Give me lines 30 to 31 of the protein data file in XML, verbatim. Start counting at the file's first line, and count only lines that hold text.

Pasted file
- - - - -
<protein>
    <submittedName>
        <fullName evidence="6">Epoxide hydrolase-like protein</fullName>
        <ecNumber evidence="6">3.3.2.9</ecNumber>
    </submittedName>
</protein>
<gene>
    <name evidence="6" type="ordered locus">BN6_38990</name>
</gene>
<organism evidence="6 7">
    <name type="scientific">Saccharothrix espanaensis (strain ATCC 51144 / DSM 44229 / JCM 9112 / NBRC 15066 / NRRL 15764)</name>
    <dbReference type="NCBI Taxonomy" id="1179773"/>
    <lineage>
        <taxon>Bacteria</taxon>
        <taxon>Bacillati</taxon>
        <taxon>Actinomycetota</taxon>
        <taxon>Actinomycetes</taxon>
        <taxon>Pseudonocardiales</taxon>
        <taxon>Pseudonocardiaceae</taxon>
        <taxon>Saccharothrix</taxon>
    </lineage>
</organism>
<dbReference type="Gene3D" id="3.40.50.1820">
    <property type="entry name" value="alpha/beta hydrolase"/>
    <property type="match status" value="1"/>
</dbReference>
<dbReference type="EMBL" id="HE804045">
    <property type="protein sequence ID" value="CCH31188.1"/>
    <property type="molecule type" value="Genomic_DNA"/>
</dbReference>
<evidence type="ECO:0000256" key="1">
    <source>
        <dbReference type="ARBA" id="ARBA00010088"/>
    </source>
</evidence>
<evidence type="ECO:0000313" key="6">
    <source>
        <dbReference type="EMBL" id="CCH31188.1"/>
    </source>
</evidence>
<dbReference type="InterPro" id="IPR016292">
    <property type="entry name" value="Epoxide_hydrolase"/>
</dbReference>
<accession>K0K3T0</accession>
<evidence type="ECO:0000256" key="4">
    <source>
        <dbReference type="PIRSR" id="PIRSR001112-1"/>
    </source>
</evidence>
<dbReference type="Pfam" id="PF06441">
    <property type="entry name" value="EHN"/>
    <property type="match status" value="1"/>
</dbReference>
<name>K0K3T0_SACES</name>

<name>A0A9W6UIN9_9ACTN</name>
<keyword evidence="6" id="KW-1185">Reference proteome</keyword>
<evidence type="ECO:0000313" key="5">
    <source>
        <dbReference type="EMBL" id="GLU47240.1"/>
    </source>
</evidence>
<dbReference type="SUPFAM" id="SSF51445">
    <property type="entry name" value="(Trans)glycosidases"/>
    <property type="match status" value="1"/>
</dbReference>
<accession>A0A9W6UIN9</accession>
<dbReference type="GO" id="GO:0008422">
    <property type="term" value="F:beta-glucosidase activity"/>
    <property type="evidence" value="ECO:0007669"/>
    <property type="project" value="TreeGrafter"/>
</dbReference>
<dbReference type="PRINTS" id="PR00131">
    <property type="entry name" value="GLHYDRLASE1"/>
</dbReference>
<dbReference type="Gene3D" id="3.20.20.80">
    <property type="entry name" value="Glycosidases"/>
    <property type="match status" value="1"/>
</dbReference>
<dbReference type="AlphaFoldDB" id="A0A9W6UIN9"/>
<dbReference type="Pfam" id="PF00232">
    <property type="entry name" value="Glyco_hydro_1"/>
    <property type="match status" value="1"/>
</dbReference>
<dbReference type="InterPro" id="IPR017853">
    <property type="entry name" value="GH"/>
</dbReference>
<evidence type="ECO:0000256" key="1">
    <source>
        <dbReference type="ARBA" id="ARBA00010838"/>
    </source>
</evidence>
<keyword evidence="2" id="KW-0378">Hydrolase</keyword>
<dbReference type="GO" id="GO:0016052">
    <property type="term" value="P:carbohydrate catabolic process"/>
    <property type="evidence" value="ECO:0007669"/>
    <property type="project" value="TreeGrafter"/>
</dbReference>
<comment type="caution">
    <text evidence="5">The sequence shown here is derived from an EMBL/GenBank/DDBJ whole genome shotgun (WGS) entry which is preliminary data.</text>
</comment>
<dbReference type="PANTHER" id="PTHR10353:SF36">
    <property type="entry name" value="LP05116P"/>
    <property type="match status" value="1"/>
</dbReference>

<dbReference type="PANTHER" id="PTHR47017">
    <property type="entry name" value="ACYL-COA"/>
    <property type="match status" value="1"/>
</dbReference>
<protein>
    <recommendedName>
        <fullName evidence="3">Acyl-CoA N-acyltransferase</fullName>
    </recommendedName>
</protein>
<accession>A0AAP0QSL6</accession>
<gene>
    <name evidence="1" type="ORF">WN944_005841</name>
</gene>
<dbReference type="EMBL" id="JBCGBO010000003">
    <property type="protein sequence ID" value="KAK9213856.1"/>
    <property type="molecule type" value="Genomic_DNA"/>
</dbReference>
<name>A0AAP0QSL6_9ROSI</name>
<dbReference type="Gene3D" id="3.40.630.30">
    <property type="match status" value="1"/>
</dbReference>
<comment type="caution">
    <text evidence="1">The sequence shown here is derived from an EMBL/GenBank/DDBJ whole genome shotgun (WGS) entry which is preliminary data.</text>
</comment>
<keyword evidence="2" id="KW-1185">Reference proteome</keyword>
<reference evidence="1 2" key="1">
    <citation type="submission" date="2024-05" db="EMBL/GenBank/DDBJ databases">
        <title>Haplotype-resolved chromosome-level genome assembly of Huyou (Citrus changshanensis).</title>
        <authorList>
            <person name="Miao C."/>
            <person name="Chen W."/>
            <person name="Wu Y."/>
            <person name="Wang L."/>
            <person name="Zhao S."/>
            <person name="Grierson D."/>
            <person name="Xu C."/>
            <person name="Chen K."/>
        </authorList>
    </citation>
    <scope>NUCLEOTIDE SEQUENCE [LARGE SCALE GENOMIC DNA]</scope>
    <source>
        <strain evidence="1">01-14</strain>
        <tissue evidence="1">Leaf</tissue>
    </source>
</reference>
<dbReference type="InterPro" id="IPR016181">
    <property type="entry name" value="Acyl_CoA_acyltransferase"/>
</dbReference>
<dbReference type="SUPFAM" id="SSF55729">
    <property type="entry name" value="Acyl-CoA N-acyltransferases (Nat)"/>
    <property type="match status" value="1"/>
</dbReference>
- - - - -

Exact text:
</dbReference>
<evidence type="ECO:0000256" key="1">